If you’re worried you may have a patch of black mould growing in your home, don’t panic. Here’s everything you need to know about identifying it and removing it from your house for good.
Black mould is the common name of a fungus called stachybotrys chartarum. It can be dark green, brown, grey, or black and tends to appear in water-damaged buildings where conditions are damp. It can be especially prevalent in areas with poor air circulation, like bathrooms and basements. You should also look out for it behind furniture that’s pushed against the wall and in the corners of your rooms.
It’s caused by moisture in the air settling on surfaces where spores are able to start growing. When it’s active, it will have a slimy texture.
Humid areas of your home can be a breeding ground for black mould. For instance, having a hot shower and not opening a window, condensation collecting on a windowsill when you have the heating on, or having a steamy kitchen while you’re cooking.
Apart from not being very aesthetically pleasing, black mould can seriously affect your health.
If you have an existing respiratory condition, like asthma or cystic fibrosis, black mould can exacerbate your symptoms.
Once it starts to grow and releases spores into the air, it can trigger asthma attacks and the longer you have exposure to it, the worse it can get.
You should be extra vigilant if there are infants or children living in the property and precautions should be taken if elderly or pregnant people are present, too. Basically, anyone with a weakened immune system needs to be careful around black mould.
Mycotoxins produced by black mould can cause symptoms including:
To identify whether you have black mould in your home, you should check for:
Once you’ve found the black mould, you can have it removed and see if the issues subside.
If it’s a persistent problem, you may need to seek professional treatment. This could include removal of the mould with strong cleaning products, as well as installing a ventilation unit in your property to circulate fresh air throughout the whole home. This should stop any regrowth and improve the quality of the air.
You should be able to remove smaller areas of mould yourself using a fungicidal or mouldicide wash. Just make sure you follow the instructions on the packaging and wear protective gear, like goggles, a mask and gloves, when doing the removal.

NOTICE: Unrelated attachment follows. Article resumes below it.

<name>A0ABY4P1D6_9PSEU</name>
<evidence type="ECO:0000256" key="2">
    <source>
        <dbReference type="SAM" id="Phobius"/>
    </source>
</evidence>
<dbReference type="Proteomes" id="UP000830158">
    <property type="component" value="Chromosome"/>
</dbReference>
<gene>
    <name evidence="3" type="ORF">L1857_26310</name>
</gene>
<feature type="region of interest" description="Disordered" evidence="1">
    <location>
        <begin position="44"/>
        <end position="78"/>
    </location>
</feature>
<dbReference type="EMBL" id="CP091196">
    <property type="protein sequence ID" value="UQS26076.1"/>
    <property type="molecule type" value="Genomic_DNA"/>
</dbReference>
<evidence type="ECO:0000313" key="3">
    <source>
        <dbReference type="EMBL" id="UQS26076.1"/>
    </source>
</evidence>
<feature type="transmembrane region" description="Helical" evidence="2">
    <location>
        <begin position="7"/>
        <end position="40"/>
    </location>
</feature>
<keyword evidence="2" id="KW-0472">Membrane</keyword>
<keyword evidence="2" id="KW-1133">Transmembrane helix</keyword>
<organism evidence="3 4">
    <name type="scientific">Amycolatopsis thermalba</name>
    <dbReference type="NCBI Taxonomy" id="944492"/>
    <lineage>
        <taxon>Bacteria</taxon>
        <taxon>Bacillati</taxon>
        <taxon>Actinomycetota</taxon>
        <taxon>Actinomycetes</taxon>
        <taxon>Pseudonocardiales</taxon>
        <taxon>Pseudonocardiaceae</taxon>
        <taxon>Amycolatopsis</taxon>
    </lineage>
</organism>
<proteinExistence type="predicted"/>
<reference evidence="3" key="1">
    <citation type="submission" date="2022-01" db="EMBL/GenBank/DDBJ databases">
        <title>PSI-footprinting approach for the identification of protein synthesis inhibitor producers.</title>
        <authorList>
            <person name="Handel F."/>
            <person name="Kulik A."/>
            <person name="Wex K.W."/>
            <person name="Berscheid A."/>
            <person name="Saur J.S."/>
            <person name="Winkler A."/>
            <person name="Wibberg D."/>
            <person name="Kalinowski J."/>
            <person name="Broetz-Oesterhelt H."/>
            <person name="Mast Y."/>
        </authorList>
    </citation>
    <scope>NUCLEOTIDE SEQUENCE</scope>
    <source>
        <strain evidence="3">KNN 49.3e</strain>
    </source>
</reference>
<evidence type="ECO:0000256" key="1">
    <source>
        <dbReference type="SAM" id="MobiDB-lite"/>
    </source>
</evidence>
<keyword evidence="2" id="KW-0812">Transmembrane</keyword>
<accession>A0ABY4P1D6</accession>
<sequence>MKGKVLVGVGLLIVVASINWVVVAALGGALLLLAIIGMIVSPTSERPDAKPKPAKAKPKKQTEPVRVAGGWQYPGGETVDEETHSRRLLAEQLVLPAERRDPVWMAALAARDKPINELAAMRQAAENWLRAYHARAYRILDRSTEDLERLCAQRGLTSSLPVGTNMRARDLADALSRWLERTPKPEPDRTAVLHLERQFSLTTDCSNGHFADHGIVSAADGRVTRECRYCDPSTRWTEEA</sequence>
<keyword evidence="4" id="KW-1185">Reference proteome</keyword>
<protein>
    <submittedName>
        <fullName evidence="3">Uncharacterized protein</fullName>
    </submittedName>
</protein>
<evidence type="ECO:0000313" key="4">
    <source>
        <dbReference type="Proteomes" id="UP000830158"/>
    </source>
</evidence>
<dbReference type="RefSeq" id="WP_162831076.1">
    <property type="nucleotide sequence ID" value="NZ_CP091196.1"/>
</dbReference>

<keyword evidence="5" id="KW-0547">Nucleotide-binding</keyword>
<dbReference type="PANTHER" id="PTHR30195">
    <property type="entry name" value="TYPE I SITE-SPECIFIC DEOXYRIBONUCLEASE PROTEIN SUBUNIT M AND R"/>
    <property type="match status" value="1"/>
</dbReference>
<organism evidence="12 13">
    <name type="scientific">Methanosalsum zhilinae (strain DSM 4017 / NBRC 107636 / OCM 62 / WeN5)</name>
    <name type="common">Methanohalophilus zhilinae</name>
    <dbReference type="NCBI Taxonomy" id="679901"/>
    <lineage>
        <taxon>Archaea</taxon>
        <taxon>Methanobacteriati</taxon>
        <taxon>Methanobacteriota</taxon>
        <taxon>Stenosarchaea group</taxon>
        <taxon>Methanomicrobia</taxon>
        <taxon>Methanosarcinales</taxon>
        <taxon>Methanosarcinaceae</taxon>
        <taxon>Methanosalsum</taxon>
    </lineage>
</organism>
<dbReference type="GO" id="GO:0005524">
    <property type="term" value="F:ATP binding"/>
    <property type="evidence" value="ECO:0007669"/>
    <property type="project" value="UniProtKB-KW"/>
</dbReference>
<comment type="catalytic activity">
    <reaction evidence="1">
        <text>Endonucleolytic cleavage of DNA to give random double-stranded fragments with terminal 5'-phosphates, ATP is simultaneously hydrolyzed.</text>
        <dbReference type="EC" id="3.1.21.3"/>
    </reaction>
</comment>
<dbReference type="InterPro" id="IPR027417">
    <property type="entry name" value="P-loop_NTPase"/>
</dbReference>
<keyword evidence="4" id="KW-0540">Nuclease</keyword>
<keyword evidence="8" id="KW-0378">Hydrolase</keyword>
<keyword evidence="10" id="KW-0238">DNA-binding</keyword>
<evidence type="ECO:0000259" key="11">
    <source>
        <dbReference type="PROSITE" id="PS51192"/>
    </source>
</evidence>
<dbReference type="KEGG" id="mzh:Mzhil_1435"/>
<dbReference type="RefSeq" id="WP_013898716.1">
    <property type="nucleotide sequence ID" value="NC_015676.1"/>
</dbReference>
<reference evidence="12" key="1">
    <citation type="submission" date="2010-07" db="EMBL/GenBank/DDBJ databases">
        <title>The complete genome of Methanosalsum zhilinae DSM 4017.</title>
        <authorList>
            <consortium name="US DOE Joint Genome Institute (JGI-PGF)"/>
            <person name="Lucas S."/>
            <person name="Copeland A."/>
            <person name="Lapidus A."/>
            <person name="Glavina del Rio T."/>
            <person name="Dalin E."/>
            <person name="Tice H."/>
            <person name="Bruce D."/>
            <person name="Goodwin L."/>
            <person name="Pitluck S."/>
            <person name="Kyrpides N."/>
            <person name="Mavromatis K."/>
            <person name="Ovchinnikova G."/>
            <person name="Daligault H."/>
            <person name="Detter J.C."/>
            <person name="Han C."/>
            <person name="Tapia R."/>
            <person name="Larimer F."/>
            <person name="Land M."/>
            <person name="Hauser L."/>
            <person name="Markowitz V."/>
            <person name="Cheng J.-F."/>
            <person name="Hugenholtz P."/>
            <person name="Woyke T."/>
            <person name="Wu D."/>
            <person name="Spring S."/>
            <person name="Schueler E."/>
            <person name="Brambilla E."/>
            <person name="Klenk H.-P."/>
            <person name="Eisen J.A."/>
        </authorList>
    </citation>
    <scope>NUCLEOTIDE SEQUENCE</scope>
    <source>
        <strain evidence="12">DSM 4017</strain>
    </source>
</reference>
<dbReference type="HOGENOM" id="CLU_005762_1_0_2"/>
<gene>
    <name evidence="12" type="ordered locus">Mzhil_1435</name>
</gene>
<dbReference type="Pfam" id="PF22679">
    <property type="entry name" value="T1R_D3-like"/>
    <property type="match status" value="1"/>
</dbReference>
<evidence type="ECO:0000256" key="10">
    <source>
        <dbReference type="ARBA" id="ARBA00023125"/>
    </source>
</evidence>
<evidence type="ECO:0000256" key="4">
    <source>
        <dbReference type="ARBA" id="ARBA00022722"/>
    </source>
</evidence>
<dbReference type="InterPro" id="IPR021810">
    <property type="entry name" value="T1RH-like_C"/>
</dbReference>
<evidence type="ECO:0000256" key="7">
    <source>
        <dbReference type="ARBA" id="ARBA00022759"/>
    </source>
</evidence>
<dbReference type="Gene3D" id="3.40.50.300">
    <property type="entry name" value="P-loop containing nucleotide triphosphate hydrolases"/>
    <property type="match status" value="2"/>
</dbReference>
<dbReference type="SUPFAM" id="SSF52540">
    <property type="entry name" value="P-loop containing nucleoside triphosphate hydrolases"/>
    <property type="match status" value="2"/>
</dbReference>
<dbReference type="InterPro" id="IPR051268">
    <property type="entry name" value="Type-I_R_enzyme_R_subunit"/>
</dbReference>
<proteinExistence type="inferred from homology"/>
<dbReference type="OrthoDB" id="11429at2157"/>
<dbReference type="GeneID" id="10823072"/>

Note that using domestic soap and cleaning sprays won’t effectively remove the mould and it may return quickly.
After you’ve removed the mould, you may want to use an anti-condensation treatment, like anti-mould emulsion, which contains biocides to prevent fungus growth. You can also get anti-condensation coating for pipework and ceilings. It works by absorbing moisture, so condensation doesn’t become a problem. If paint isn’t your thing, you can even get anti-condensation wallpaper for walls and ceilings.
Before removing the mould, you should investigate the suspected cause and take steps to stop it growing, and/or coming back once you’ve removed it.
This may include:
This should help stop moisture building up in your home, so the black mould won’t have the right conditions to grow.
It will depend on the policy, so read the terms and conditions carefully.
However, you usually won’t be covered for black mould removal and treatment as it’s typically caused by humidity and condensation in a property. This could be due to poor ventilation or damaged pipes and plumbing, which wouldn’t be covered by home insurance.
If the black mould is the result of an insured event, for instance, if a pipe was damaged during a burglary which led to damp in your home, you may be able to claim. The insurer will require evidence that it was caused by the burglary, rather than poor maintenance though.